Cyber Security Weekly Briefing, 27 May – 2 June
Backdoor discovered in hundreds of Gigabyte motherboards
Cybersecurity researchers at Eclypsium discovered a secret backdoor in the firmware of hundreds of Gigabyte motherboard models, a well-known Taiwanese manufacturer.
Every time a machine with one of these motherboards is rebooted, an update application downloaded and executed by the board's firmware is silently activated, allowing the installation of other, possibly malicious, software.
The firmware on these systems removes a Windows binary at operating system startup and downloads and executes another payload from Gigabyte's servers over an insecure connection without verifying the legitimacy of the file. A total of 271 different motherboard versions were identified as vulnerable.
Although the feature appears to be related to the Gigabyte App Center, it is difficult to rule out the possibility of a malicious backdoor due to the lack of proper authentication and the use of insecure HTTP connections instead of HTTPS which could allow for man-in-the-middle attacks.
Even if Gigabyte fixes the issue, firmware updates may fail on users' machines due to their complexity and difficulty in matching with the hardware. In addition, the updater could be used maliciously by actors on the same network to install their own malware.
SharpPanda's campaign against the G20
Cyble has published an investigation in which it shares its findings on the campaign currently being developed by the SharpPanda espionage group, allegedly backed by the Chinese government, against the member countries of the G20 (the international forum that brings together the world's most industrialized countries along with organizations such as the UN or the World Bank).
As Cyble explains, the campaign starts with the distribution of emails to high-ranking officials of the targeted countries in which a .docx file supposedly generated by the G7 (a group of countries within the G20) is included.
This file downloads an RTF document that includes the RoyalRoad malware kit. The exploit creates a scheduled task and executes a malware DLL downloader, which executes another Command & Control (C2) DLL. RoyalRoad exploits a specific set of vulnerabilities, including CVE-2018-0802 , CVE-2018-0798 y CVE-2017-11882, within Microsoft Office.
0-day vulnerability actively exploited in Email Security Gateway for months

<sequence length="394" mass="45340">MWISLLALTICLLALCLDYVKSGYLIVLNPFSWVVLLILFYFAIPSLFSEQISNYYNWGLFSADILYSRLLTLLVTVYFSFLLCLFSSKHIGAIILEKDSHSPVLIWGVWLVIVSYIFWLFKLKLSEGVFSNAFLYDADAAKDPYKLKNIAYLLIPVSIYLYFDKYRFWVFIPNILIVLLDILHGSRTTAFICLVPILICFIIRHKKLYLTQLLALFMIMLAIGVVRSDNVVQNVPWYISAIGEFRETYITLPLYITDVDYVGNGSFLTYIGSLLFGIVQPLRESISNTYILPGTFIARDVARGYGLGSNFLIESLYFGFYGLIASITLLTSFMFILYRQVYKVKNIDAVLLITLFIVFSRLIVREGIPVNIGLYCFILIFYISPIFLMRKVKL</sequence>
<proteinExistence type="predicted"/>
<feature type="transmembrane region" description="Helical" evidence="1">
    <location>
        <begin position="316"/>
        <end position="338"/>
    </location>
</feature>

Barracuda recently issued a statement warning customers about an actively exploited 0-day vulnerability in its Email Security Gateway asset.
The security flaw was identified as CVE-2023-2868 and it is noted that exploiting it could allow a remote attacker to perform code execution on vulnerable systems. However, new information has emerged that has identified that the exploitation of this vulnerability has been taking place since October 2022 using a total of three different strains of malware, namely Saltwater, Seaspy and Seaside.
Barracuda has not released any information about the victims publicly, but they have identified evidence of exfiltration of information in some victims to whom all the information has been reported. It should be noted that this vulnerability affects versions 5.1.3.001 to 9.2.0.006 and was fixed on May 20 and 21.
New analysis of BlackCat ransomware
The IBM research team has published an analysis in which it mentions new ransomware variants that enable better data exfiltration and evasion of security solutions. In particular, the experts note that the operators of the BlackCat/ALPHV ransomware continue to evolve the tool, especially from two perspectives.
On the one hand, the operators of this malware are reportedly using ExMatter malware in their operations, the function of which is to optimise file exfiltration processes.
On the other hand, IBM says it has analysed a new strain of BlackCat, which it has dubbed Sphynx, which stands out for having a series of capabilities that allow it to evade security solutions more effectively.
IBM points out that these ransomware evolutions show that the operators behind these threats are increasingly aware of the systems' infrastructures and are trying to improve their operational efficiency.
CISA has warned about two vulnerabilities in industrial control systems
CISA has issued a warning about two vulnerabilities affecting industrial control systems, specifically Moxa's MXsecurity product.
Firstly, the vulnerability identified as CVE-2023-33235, with CVSS of 7.2, is a command injection vulnerability that can be exploited by attackers who have obtained authorisation privileges and can exit the restricted shell and execute arbitrary code.
On the other hand, CVE-2023-33236, with CVSS 9.8, can be exploited to create arbitrary JWT tokens and bypass authentication of web-based APIs. Notably, Moxa has addressed these flaws with the update to v1.0.1.
For its part, CISA recommends that users implement defensive measures to minimise the risk of exploitation, such as minimising network exposure for devices, using firewalls and VPNs.
Featured photo: DCStudio on Freepik.